And not wanting to linger any longer than I had to in there I just reached out and grabbed the first bunch of flowers near to hand – but aren’t these tulips delightful such a cheery colour and only £2.50.

If the cold weather continues I might carry on with the sewing – I have a few bits and pieces of mending and one or two projects to finish off….then there are more cards to make and the final sleeve of little Freddie’s jumper to knit.

Oh and maybe I will bake a few buns or perhaps some crisp melting moments covered in coconut to go with a hot chocolate. I doubt I will be sitting outside under the parasol anytime soon.

Have a great week however you are interpreting the new rules. xx

dear diary :: coming together

Wasn’t it a glorious day on VE day, warm, sunny and calm; just perfect for afternoon tea on the lawn and a chat with the neighbours. It was very much a spur of the moment thing for us when my friend from up the road rang and said “were we doing anything in the lower part of the cul-de-sac for VE day tomorrow and did we want to join in with the upper part who were going to be out on their lawns for afternoon tea at 4pm?”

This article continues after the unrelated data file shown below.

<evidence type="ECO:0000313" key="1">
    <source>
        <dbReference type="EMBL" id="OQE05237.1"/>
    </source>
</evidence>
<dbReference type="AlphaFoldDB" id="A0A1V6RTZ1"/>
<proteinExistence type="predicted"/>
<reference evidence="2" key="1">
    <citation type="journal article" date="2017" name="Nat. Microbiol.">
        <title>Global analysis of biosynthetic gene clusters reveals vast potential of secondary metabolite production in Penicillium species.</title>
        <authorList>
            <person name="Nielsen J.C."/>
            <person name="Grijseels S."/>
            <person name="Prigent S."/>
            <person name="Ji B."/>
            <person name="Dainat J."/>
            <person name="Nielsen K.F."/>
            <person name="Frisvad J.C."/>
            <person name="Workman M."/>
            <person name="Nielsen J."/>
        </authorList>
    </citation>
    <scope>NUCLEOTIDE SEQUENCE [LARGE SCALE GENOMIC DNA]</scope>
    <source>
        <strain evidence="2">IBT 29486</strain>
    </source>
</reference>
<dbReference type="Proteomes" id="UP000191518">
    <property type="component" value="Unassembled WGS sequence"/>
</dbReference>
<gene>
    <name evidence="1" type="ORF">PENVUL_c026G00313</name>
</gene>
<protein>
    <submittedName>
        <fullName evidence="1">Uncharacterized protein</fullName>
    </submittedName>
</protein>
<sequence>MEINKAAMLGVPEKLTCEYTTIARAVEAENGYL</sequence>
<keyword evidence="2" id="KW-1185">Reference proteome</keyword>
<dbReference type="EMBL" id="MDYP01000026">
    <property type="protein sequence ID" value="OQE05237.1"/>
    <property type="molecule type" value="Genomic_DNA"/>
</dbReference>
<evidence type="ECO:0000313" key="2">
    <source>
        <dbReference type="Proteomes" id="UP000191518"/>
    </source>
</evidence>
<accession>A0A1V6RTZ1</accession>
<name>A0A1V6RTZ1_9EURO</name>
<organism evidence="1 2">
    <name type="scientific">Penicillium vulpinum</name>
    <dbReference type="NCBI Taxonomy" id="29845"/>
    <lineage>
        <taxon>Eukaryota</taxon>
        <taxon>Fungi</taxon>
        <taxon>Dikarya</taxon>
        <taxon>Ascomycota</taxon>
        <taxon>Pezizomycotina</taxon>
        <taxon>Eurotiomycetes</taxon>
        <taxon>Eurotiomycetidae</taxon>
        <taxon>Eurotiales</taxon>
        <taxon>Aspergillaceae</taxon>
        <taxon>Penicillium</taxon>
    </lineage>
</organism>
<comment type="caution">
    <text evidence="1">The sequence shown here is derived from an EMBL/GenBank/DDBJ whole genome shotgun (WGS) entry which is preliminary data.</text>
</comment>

I had not heard of any celebrations and neither had my immediate neighbours but we thought it was a good idea to join in so I hastily made some leaflets and at clapping time that evening gave them to all the houses round about in the close telling everyone if they wanted to join in to be out on their front lawns the next day at 4pm. Not everyone in the cul-de-sac joined in, but the majority of people were just glad of getting out of the house and doing a little socialising – be it at a safe distance.

The next day, early in the morning our cul-de-sac swung into action – it was suddenly ‘bustling’ as neighbours appeared one by one and lawns were mown, bunting and flags went up, and chairs and tables put in place – the activity only ceasing to observe the two minute silence at 11am.